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Col. Strobridge sparred in debate with Dr. Jonathan Woodson, assistant secretary of defense for health affairs, who said a congressional prohibition of TRICARE fee hikes would cause active duty end strength to be cut by 30,000 to 50,000 more troops than planned. The Surgeons General of the Army, Navy and Air Force also testified, but were not asked any questions about the TRICARE health fee increases.

“There are ways to make our defense health system more efficient besides raising health-care fees,” Col. Strobridge said. He particularly challenged defense and service leaders’ unwillingness to restructure the stove-piped military health-care system that includes three separate service systems and multiple contractors that now compete for budget share.

“In the 1990s, the services ardently resisted efforts to make them operate more jointly, but when Congress put a requirement in law, they did it. And now think joint operations are great. It should be the same way now with health care. “

Col. Strobridge said the Defense Department’s recent review of possible health system reforms made only minimal changes, in part because the decision process gave heavy weight to how hard a change would be. “So the first choice was to make retirees pay more, because it was easier.”

He called the proposed plan to means-test TRICARE fees based on the beneficiary’s retired pay amount patently discriminatory against the military.

“No other federal retiree has health benefits means-tested, and it’s rare in the civilian world,” he said. “Under that perverse system, the longer and more successfully you serve, the lower your health benefit.”

Further, he expressed MOAA’s strong objection to the proposal to index TRICARE fees to some measure of health cost growth.

“We believe the percentage increase in any year should not exceed the percentage growth in military retired pay,” Col. Strobridge said.

Finally, Col. Strobridge aggressively challenged the idea that military retirees should have their fees raised because they pay less for health care than civilians do.

“Whenever somebody gives me that argument,” Col. Strobridge said, “I ask them: If the military deal is so great, are you willing to pay what they did to earn it? Would you sign up to spend the next 20 to 30 years being deployed to Iraq, Afghanistan or any other garden spot the government wants to send you to? That’s the huge prepaid premium that’s overlooked when you only compare payments in cash.”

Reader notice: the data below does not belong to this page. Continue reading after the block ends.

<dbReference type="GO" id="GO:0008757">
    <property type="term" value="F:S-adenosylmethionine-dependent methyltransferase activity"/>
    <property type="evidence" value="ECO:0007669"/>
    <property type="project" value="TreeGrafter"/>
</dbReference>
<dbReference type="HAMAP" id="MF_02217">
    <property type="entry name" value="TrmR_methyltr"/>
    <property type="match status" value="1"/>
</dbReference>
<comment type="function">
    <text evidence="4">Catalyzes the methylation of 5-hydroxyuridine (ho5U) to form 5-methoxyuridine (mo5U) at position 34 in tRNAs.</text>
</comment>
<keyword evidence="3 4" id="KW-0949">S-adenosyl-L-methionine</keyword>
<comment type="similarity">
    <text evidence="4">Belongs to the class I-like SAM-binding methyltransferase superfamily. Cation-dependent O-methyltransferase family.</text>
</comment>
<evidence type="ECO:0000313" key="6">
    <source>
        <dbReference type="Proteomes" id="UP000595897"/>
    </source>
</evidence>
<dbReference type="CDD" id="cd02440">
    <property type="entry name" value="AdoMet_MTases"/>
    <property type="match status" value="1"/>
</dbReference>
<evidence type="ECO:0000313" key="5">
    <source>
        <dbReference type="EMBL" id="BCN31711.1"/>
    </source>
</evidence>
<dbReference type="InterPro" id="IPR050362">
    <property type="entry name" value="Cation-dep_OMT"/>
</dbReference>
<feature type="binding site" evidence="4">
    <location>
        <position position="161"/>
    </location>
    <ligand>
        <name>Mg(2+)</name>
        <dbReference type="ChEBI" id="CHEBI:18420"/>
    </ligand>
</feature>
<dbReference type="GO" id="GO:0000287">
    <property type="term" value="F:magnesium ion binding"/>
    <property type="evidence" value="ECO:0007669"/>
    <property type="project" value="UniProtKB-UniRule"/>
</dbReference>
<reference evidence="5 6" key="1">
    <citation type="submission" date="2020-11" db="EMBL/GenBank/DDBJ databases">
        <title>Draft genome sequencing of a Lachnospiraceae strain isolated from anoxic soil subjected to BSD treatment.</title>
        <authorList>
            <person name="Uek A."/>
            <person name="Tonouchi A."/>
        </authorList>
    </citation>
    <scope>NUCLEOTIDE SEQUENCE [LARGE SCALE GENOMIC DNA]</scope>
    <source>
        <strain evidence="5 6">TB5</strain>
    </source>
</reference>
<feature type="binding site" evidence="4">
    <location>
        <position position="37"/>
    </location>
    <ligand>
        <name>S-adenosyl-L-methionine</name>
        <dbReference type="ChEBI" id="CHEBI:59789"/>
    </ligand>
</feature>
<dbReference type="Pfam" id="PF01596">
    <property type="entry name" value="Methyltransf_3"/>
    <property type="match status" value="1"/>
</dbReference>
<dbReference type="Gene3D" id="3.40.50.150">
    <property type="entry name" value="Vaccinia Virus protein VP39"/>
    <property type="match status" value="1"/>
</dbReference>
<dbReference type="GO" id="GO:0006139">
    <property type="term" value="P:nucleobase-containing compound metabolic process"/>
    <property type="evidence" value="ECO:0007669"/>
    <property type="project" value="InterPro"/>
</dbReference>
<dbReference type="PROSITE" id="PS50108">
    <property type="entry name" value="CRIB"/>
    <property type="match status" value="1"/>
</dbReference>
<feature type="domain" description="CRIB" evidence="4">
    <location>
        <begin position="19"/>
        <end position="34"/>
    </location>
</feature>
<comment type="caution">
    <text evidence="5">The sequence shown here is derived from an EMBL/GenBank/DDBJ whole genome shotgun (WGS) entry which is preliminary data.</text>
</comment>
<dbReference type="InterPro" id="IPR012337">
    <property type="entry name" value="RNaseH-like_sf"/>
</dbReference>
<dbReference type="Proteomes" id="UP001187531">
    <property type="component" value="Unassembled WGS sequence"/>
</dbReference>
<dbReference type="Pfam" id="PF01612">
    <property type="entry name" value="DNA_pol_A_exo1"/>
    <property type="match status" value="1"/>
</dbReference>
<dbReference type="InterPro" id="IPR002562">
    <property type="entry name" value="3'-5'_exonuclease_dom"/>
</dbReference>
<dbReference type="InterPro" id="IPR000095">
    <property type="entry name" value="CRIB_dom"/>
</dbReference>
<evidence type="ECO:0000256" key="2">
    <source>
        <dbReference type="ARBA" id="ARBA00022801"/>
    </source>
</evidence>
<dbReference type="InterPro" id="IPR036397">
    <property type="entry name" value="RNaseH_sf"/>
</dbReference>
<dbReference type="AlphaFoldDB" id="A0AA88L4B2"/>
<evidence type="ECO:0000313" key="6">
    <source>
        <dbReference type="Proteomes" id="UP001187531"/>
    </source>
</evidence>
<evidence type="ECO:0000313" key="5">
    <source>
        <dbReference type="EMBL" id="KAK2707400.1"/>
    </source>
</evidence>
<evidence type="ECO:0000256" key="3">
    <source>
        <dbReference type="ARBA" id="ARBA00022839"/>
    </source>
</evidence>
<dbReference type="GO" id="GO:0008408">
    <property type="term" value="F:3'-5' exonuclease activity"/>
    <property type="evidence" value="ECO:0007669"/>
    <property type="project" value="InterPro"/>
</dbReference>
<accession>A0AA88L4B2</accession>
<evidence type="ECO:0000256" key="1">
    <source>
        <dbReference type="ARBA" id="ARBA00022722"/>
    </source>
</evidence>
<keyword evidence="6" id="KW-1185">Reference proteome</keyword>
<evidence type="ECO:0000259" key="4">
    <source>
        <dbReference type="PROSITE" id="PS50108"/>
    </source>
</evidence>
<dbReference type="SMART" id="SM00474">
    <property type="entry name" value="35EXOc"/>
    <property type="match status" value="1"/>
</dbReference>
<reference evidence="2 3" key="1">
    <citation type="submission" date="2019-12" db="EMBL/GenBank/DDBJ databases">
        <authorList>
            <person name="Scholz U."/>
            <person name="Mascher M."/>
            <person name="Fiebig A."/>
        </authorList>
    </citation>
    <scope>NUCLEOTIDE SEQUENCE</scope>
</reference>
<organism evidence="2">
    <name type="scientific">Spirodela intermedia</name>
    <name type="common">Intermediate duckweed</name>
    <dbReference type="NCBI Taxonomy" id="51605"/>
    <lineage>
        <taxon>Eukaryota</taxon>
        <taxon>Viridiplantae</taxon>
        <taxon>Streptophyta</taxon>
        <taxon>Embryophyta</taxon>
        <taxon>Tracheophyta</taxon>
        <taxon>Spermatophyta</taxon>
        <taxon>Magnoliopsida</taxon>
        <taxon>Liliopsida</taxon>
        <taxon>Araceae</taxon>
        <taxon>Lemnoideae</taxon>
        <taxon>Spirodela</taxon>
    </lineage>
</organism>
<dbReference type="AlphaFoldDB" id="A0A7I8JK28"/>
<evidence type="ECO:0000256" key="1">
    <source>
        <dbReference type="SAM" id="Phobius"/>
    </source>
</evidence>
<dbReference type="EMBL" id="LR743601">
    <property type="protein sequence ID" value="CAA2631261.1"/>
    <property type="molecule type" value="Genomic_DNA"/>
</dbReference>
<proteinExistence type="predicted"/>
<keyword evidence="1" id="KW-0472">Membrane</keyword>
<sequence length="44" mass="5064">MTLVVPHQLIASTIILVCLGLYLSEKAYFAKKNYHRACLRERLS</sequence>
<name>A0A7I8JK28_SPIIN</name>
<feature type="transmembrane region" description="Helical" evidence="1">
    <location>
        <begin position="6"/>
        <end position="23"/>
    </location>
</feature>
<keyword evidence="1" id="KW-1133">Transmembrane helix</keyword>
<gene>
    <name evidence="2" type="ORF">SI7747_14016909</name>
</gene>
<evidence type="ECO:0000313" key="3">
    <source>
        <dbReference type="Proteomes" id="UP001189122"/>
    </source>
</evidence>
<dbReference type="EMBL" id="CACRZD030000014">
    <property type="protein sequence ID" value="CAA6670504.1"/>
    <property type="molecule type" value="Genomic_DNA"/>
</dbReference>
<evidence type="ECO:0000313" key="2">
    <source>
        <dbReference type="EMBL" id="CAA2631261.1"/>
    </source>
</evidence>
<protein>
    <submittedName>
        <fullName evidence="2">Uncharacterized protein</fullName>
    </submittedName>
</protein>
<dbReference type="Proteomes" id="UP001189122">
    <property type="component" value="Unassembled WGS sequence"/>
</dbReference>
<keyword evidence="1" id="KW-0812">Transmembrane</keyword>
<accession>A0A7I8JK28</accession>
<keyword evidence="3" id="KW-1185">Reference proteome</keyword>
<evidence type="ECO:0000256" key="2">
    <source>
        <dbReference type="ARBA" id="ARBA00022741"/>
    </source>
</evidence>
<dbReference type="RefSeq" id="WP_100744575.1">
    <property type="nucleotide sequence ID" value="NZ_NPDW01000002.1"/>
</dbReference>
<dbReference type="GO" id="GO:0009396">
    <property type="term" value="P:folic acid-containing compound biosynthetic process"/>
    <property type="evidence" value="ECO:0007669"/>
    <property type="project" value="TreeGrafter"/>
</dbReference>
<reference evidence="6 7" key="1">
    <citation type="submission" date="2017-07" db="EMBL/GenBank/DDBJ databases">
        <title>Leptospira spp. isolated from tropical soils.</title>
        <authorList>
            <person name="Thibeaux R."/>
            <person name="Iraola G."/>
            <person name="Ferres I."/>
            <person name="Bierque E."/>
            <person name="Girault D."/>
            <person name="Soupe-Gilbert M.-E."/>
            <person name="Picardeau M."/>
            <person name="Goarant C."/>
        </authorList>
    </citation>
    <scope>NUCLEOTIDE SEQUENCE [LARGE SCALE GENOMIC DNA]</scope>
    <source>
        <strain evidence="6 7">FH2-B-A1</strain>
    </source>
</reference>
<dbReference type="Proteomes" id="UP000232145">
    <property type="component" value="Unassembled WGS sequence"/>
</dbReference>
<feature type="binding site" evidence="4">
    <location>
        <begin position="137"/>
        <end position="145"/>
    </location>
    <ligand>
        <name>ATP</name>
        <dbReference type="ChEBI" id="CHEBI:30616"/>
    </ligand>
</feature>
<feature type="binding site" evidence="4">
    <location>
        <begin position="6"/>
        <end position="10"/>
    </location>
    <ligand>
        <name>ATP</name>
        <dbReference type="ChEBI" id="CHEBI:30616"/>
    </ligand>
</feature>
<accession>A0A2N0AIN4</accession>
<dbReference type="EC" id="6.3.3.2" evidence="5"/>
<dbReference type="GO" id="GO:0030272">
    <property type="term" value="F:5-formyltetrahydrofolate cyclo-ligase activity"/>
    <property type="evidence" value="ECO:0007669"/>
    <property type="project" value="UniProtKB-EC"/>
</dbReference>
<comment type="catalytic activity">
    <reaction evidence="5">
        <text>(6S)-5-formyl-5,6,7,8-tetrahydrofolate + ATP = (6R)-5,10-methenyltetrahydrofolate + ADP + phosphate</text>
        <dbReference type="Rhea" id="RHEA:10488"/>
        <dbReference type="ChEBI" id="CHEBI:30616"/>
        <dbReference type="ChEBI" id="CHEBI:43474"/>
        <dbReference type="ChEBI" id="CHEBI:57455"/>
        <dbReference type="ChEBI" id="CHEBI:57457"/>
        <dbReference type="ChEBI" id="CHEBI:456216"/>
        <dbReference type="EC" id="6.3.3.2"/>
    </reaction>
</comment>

“The reality is that military people pay far greater premiums to earn their health care than any civilian ever has or ever will,” he said.

• The Department of Veterans Affairs has released the second in a series of annual reports from its Gulf War Veterans Illnesses Task Force, outlining how the department will address the concerns of veterans deployed during the Gulf War of 1990-1991. The report is available on the Internet at

“This report, which considered input from nearly 500 veterans who responded to the draft report, provides a road map for our continued enhancements in the care and services we provide to Gulf War veterans,” said Secretary of Veterans Affairs Eric K. Shinseki. “We will also apply lessons learned from this task force to our engagement with veterans of all eras.”

VA issued a draft version of this report for public comment on Oct. 21, 2011. During the 30-day comment period, VA received more than 450 comments through a special social media Website created for this purpose, along with 25 other comments received through mail, email and telephone calls.

Send letters to Sgt. Shaft, c/o John Fales, P.O. Box 65900, Washington, D.C. 20035-5900; fax 301/622-3330, call 202/257-5446 or email